Household or commercial grade disinfectant are suitable for use in workplaces that are not health care settings.
Are there any cleaning methods I shouldn’t use?
The best cleaning method is to use warm water and detergent. You should avoid any cleaning methods that may disperse the virus or create droplets, such as using pressurised water, pressurised air (including canned air cleaners), dry cloth and dusters.
Fumigation or wide-area spraying (known as ‘disinfectant fogging’) is not recommended as it does not clean surfaces and there is insufficient evidence that it is effective at killing COVID-19. Additionally, if not done correctly it can expose workers and others to hazardous chemicals.
I prefer to use environmentally friendly or natural products, do I have to use detergent to clean?
Yes. Using only water and a cloth, or other forms of cleaning agents, such as vinegar and bicarbonate of soda, will not be as effective as using detergent.
What is disinfectant fogging, and do I need to do it?
Disinfectant fogging (sometimes called disinfectant fumigation) is a chemical application method where very fine droplets of disinfectant are sprayed throughout a room in a fog. The disinfectant has to reach a certain concentration for a certain length of time to be effective.
Disinfectant fogging is not recommended for general use against COVID-19 and can introduce new work health and safety risks. Physically cleaning surfaces with detergent and warm water, followed by disinfecting with liquid disinfectant, is the best approach. If you are looking for a faster or easier method, consider a combined (2-in-1) cleaning and disinfecting agent.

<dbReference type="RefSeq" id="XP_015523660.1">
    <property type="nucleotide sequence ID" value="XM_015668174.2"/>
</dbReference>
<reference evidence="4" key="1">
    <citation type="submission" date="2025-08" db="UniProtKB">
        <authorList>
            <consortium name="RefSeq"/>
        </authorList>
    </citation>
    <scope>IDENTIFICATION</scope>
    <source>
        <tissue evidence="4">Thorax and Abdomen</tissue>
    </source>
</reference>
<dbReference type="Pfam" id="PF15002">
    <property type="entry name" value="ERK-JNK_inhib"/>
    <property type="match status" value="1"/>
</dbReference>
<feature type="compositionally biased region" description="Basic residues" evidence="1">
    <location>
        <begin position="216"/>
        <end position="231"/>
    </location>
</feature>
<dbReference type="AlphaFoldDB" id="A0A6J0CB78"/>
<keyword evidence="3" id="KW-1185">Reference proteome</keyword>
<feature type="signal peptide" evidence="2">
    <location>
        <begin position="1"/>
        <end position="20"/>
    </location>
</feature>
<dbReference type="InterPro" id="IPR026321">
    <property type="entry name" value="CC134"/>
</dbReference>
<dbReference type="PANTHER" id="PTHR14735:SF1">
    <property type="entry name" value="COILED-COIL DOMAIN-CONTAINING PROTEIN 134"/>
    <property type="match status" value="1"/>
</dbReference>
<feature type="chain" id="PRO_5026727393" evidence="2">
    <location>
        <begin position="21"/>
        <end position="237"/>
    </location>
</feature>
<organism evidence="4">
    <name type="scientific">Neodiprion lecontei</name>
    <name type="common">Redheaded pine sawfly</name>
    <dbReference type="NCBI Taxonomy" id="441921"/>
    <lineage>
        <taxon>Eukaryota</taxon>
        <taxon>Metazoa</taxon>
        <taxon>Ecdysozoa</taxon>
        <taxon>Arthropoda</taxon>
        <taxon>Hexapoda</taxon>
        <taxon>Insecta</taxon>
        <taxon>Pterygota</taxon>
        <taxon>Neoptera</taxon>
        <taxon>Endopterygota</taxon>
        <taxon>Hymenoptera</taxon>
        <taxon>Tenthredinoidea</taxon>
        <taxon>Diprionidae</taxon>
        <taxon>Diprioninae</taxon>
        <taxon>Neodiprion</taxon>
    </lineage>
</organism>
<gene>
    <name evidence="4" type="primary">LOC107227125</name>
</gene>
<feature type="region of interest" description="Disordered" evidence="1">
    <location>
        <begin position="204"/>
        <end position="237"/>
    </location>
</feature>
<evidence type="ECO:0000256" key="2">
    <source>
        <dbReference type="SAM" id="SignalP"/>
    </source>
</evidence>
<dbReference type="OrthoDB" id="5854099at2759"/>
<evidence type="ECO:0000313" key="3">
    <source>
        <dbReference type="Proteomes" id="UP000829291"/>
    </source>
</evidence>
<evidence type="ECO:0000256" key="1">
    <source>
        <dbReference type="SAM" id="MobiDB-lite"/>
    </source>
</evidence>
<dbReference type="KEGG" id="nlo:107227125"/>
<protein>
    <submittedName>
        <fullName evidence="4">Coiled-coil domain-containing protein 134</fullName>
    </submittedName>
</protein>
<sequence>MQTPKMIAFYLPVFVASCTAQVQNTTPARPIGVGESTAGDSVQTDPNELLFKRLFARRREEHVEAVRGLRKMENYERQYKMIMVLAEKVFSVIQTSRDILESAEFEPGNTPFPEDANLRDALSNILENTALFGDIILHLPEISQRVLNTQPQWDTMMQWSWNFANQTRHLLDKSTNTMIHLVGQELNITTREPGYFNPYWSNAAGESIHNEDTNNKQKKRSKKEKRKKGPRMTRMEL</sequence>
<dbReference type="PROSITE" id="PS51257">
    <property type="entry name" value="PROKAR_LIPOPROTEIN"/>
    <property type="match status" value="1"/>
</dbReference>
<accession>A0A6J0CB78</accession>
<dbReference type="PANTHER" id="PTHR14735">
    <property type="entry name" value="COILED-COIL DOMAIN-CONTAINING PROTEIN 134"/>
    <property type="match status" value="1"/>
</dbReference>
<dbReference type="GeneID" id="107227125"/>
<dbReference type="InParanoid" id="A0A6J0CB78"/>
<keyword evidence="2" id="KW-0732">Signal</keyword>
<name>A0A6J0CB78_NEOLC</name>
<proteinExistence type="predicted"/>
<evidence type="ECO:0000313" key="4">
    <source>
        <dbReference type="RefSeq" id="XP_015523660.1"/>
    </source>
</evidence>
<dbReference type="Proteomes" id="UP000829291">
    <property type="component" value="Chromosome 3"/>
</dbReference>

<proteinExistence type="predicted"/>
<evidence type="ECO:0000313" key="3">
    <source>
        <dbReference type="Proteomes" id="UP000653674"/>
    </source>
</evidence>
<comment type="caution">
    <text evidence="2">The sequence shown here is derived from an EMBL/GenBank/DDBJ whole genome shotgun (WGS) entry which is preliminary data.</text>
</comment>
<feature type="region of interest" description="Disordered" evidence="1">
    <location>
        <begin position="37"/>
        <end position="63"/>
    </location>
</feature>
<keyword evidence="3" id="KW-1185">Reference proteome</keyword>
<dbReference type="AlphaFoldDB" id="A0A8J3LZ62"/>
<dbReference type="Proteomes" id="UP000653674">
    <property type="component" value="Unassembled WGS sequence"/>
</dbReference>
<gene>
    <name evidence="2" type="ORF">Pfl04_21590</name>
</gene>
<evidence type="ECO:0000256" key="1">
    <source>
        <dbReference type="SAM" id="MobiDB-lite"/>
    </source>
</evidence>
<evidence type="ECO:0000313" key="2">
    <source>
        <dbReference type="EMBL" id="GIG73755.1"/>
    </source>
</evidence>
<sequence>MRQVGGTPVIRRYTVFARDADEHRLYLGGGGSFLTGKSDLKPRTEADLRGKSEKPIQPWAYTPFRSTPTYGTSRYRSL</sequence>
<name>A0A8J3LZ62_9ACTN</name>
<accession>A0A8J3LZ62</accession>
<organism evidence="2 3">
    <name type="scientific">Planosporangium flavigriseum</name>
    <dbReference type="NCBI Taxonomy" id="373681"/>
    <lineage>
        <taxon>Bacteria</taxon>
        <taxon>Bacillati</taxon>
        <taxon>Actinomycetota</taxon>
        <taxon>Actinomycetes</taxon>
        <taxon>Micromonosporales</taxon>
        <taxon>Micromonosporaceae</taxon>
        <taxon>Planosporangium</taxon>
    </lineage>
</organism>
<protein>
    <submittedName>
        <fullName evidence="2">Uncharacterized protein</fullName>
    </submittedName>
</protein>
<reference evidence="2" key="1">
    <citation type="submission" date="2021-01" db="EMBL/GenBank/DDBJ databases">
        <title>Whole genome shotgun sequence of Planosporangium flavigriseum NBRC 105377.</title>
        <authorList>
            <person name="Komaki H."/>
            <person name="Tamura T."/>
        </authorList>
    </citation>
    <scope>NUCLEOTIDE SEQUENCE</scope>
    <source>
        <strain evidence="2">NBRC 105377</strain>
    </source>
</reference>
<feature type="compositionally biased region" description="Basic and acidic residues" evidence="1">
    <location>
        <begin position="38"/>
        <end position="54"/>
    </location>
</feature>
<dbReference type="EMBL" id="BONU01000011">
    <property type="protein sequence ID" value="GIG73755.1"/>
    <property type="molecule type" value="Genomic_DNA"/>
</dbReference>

Note that if you already use fogging as part of your normal business processes (such as in health care or food manufacturing) you should continue to do so.
The chemicals used in fogging solutions also introduce work health and safety risks which must be managed. Chlorine and hydrogen peroxide-based products are highly irritating to the skin and eyes. Alcohol based products are highly flammable, which may lead to fire or explosion if an ignition source is present.
In all cases, sufficient time must be allowed following fogging to allow for the chemicals to disperse to ensure that workers returning to the area to ensure they are not exposed to hazardous chemicals. If fogging is undertaken, it must only be performed by trained persons and using appropriate controls in accordance with the manufacturer’s directions. It should not be undertaken as a response to, or element of a response to contamination of an area with COVID-19.
How do I clean linen, crockery and cutlery?
If items can be laundered, launder them in accordance with the manufacturer’s instructions using the warmest setting possible. Dry items completely. Do not shake dirty laundry as this may disperse the virus through the air.
Wash crockery and cutlery in a dishwasher on the highest setting possible. If a dishwasher is not available, hand wash in hot soapy water.
More information about how to clean specific items refer to our cleaning guide.
What else can I do?
You can work with your employer to minimise the touching of surfaces at your workplace and practice good hygiene (for example, washing your hands regularly with soap and water for at least 20 seconds).
Is there someone I can talk to for more information about Coronavirus?
The Department of Health runs the National Coronavirus Hotline - 1800 020 080.
You can call this line if you are seeking information on coronavirus. The line operates 24 hours a day, seven days a week.
You can find more contact options for the Department of Health on their website.
What about information published by other organisations?
- Department of Health: Coronavirus (COVID-19) Physical distancing for coronavirus (COVID-19)
- Department of Health: Coronavirus (COVID-19) Information about routine environmental cleaning and disinfection in the community
- Department of Health: Coronavirus (COVID-19) Environmental cleaning and disinfection principles for health and residential care facilities
- Food Standards Australia New Zealand: Novel Coronavirus and Food Safety
- Australian Chamber of Commerce and Industry: COVID-19 Business Support
- Australian Industry Group: Coronavirus COVID-19 Advice and Resources
- Australian Council of Trade Unions: Coronavirus Updates - Workers' Rights, Tools & Resources for dealing with COVID-19